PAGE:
The Jayhawks conclude a grueling nonconference slate with Toledo and San Diego State before embarking on a marathon-like full round robin 18-game Big 12 schedule.
While three losses have revealed a host of glaring flaws in Bill Self's team, quick adjustments and occasional flawless sequences have KU fans salivating at the possibility of a 10th straight conference title.
Here is a look at five keys to ensure that 10th title is brought back to the Phog.
The Jayhawks' four main bigs (Perry Ellis, Joel Embiid, Tarik Black and Jamari Traylor) are shooting a combined 64.2 percent (124-for-193) from the floor.
While that quartet is also committing nearly five combined turnovers per game, the offensive efficiency inside the paint is exceptional.
Coach Self's distributors must trust these four frontcourt players during the grueling 18-game Big 12 schedule.
The road to a 10th straight conference title runs through junior point guard Naadir Tharpe.
His performances have ranged from irresponsibly inconsistent for all 94 feet to efficient decision-making with lights-out perimeter shooting and everywhere in between.
Tharpe's assist-to-turnover ratio of 2.5 is the highest for a Jayhawk point guard since assist machine Aaron Miles posted a 2.7 mark during Coach Self's first season (2003-04) in Lawrence.
Tharpe has all the tools and proven, albeit unreliable, decision-making to lead a dynamic offensive roster.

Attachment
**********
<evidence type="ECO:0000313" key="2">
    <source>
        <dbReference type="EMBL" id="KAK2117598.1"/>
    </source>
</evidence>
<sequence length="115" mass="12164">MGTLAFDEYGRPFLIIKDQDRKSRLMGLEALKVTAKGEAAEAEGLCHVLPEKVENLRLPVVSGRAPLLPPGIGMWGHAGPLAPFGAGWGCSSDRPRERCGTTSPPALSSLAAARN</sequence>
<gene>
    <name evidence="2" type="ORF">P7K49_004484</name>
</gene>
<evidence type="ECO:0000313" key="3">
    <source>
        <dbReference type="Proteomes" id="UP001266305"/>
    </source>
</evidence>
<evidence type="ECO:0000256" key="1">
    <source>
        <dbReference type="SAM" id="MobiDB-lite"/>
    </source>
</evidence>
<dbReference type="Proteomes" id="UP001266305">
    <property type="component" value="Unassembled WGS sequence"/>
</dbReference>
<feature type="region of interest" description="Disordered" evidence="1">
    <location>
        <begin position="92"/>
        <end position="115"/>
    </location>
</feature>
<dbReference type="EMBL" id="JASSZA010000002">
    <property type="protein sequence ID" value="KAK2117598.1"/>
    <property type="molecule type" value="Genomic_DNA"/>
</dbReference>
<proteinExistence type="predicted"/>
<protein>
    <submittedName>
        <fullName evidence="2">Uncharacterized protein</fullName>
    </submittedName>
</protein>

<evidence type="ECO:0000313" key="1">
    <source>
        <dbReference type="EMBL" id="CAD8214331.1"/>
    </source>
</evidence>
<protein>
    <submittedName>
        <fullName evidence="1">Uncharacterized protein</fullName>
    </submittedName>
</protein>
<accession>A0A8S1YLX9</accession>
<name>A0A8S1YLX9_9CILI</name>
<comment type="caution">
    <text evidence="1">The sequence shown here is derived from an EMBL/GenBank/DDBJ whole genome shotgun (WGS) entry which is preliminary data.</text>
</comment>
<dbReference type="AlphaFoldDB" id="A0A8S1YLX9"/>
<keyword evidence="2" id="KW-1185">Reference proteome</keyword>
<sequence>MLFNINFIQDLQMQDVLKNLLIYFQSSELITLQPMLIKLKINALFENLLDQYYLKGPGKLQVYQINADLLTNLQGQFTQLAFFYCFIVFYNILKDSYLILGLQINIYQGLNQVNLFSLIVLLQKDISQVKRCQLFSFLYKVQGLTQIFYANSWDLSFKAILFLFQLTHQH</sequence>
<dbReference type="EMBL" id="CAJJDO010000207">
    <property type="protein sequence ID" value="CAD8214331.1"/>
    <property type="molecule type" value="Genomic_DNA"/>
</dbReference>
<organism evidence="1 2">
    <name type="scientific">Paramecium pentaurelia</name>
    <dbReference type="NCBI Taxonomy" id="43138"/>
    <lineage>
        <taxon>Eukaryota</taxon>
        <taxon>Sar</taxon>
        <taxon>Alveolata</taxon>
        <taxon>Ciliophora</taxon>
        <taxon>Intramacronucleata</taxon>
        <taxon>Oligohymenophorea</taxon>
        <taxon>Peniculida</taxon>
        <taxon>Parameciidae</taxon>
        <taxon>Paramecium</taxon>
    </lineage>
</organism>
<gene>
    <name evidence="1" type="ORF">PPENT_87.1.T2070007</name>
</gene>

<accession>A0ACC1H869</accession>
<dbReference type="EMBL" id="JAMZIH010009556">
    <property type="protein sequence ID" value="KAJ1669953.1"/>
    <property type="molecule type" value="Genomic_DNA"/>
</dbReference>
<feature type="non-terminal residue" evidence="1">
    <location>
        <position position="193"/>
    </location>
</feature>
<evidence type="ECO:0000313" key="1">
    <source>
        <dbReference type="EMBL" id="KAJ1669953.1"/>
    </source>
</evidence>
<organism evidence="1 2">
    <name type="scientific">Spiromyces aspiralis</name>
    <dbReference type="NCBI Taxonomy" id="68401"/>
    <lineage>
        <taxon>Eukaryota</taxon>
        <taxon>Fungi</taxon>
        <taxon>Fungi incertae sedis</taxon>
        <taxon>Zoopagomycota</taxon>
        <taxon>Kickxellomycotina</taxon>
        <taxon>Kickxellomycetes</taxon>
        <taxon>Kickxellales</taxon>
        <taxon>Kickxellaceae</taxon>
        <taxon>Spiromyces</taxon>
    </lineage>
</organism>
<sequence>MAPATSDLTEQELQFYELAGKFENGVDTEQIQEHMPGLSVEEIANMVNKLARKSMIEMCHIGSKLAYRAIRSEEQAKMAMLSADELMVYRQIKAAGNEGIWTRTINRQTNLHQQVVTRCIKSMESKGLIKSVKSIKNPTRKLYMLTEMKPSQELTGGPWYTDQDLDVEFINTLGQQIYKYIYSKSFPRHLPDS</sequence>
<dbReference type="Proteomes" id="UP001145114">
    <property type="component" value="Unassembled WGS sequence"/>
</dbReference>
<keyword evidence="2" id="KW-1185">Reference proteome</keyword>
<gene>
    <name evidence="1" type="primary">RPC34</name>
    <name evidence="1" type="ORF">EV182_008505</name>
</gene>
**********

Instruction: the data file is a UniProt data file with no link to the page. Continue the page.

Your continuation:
As a team, Kansas is shooting 50.3 percent from the floor (10th in the nation) but are 69th in the nation in scoring offense. They attempt just over 52 field goals per game. For comparison, Big 12 title contender Iowa State averages 10 more attempted field goals per contest, a number that contributes to a top-five scoring clip nationally.
Eleven games into the season, KU has proven it can hit from anywhere on the court but has also proven that turnovers are devastating to a high-powered offense.
These turnovers and a lack of offensive rebounds (10.5 per game—235th in the country) have limited the Jayhawks, a team that simply needs shots.
Andrew Wiggins is the most dangerous open-space player in the country. With a Goliath-like stride and pinpoint accuracy with his footwork, the freshman is unstoppable in transition or when the Jayhawks have numbers.
While Self's high-low pass-heavy rotational offense is a proven commodity, the system occasionally limits Wiggin's potential.
The Jayhawks must responsibly push the rock and allow Andrew Wiggins to stretch those legs against undersized or overwhelmed Big 12 defenders.
Kansas boasted one of the best defensive teams in school history last season with lockdown perimeter defender Travis Releford and shot-blocking machine Jeff Withey suffocating the opposition. With the departure of those two, a steep drop-off was anticipated, if not expected.
Surprisingly, Coach Self has dramatically shortened the defensive communication learning curve for one of the youngest teams in the nation.
While the occasional breakdown occurs, typically inside the perimeter, backside help and overall communication has been impressive. With two Big 12 teams (Iowa State and Oklahoma) among the nation's highest scoring teams, this continued development in the defensive zone will make KU a dangerous team.